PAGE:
Opening the windows in my hotel room is the best part of any trip for me. No, not for the air, though San Diego air temperatures are precisely what most people set their air conditions at. No, I open the windows to absorb the city sounds. The muted hum of San Diego’s evening rhythms I find soothing. Right now, a woman sings, her lilting tremolo vocals reach my fourth floor room. I can’t really make out the lyrics or the tune. Some guys laugh over some shared story I couldn’t hear. A car peels out. A San Diego transit bus powers up E St. The valets mutter. But a hum like an electrical transformer, like when your working under a flourescent workshop light, is right there under every other sound, and you may not even be aware of it but if it were to stop, go silent, then you would notice. That winter quiet which only comes around after a snowfall and power loss. Saturday night, girls laughing and clattering of their high-heeled shoes made tonights sounds seem acapella. Saturday night had the percussion of taxi doors slamming shut. Not so much percussion tonight, just a girl doing a passable Jewel. The city sounds make San Diego a great conference town.

Being able to walk to take care of business brings moments of Zen. Being able to notice people behaving well regardless of how last night went, how they felt this morning, or what lies ahead. Looking around and no one is being an asshole and people are minding the pedestrian signs, cleaning sidewalks, and respecting their immediate environment – for the most part. Few car horns, drivers watching other drivers and waving them to merge, cars watching pedestrian and waiting patiently for us to scamper out of the way. In San Diego, I mostly look up. The condos climb to the sky and people hang all sorts of stuff on their balconies. Plants, clothes, bikes, artwork, whatever; what do those people do? Do they sit and gaze from their patio window for hours on end like I would do if I lived 10 floors up? And no, for the most part, they don’t. Being in San Diego 10+ times over the last 15 years covering weekends and weekdays, I am both amazed and somewhat disappointed by the so very few people I see looking back at me. As if to say:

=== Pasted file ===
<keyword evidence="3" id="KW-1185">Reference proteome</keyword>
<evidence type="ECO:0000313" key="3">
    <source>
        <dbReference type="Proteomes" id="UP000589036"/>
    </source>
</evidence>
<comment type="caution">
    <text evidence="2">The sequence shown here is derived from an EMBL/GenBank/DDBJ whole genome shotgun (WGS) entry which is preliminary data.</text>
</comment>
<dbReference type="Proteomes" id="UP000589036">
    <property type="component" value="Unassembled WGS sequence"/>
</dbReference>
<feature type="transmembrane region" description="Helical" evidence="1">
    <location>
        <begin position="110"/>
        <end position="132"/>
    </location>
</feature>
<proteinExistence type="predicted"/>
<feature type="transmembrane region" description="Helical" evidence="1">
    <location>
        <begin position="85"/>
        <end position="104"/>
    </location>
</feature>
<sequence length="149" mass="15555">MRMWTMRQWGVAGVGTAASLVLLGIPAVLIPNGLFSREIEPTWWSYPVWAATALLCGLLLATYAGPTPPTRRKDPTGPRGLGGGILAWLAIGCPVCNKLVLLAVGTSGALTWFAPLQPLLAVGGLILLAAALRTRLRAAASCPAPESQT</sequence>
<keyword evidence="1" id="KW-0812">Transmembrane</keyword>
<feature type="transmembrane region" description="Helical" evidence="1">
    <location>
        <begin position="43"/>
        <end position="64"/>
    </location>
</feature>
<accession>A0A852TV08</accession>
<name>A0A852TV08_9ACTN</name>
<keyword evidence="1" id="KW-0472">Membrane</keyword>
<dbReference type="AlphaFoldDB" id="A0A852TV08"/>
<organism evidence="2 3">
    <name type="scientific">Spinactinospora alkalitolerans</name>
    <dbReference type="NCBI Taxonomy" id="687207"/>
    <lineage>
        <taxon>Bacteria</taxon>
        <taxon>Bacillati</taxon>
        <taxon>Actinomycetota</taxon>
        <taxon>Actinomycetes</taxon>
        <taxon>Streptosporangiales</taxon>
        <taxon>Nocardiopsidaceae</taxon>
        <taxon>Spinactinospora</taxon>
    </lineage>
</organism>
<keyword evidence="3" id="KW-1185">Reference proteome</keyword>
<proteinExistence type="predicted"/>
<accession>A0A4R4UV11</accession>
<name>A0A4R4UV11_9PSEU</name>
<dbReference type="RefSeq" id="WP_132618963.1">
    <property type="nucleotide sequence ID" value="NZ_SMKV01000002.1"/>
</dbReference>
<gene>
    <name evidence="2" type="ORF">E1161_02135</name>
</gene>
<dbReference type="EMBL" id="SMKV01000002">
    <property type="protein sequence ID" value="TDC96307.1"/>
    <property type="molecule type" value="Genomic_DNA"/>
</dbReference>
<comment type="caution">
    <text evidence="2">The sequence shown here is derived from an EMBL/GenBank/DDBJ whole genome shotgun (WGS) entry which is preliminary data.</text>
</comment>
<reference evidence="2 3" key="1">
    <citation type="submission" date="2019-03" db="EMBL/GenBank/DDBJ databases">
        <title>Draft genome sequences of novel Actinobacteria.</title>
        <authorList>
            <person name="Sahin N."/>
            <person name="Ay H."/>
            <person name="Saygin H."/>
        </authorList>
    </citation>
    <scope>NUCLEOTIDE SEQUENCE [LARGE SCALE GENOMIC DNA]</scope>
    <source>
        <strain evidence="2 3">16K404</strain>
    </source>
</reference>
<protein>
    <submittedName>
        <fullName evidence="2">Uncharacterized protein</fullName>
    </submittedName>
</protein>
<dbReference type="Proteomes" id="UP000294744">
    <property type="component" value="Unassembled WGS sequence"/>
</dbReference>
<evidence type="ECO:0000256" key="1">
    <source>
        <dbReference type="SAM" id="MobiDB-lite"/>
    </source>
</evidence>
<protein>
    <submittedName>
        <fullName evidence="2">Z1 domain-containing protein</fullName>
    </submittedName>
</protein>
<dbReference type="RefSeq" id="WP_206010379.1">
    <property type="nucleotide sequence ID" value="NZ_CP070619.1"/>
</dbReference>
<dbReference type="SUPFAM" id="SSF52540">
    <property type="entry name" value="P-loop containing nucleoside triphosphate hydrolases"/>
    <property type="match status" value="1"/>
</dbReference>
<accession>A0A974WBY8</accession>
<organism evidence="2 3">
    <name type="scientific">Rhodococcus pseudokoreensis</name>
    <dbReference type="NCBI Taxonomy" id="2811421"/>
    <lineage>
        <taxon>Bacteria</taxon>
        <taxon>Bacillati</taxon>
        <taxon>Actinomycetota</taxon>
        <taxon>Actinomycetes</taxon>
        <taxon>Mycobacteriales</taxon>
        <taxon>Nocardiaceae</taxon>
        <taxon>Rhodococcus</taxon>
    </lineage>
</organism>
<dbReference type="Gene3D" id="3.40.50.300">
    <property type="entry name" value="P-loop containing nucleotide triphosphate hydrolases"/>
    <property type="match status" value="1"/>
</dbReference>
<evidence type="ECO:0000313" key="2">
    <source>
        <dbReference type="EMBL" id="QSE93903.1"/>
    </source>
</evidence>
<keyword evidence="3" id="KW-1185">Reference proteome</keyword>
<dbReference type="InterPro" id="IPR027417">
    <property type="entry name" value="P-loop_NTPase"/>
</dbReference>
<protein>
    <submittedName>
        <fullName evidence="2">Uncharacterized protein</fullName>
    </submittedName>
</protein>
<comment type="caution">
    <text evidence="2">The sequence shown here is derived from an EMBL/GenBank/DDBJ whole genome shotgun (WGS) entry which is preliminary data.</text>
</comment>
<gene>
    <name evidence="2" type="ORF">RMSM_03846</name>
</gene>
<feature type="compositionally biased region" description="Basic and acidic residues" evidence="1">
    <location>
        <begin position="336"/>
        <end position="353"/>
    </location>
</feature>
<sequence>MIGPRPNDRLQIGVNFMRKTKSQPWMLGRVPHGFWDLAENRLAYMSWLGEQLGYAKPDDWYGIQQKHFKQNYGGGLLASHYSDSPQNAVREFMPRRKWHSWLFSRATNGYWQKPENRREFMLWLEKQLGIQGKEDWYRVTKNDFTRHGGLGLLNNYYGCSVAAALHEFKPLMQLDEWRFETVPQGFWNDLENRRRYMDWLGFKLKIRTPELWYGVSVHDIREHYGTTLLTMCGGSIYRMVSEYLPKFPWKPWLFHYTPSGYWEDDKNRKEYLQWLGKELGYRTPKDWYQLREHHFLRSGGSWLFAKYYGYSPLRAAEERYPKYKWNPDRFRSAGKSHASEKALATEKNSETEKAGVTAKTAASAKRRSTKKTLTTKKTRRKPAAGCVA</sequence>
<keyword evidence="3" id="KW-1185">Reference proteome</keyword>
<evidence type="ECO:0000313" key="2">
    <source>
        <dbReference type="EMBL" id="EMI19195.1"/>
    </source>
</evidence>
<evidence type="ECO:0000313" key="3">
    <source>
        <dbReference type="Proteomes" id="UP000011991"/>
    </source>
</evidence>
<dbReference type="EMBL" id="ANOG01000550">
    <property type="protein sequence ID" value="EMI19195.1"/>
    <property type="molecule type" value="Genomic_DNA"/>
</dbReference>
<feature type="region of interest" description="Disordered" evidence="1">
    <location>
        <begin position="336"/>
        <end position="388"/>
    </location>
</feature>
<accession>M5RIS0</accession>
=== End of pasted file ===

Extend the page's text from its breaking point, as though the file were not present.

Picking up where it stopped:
This is as high as I can afford to rent. If I could afford it and if it were possible, I would rent 10,000 floors up, just so I can escape the surface, and the miserable people walking their exuberant dogs.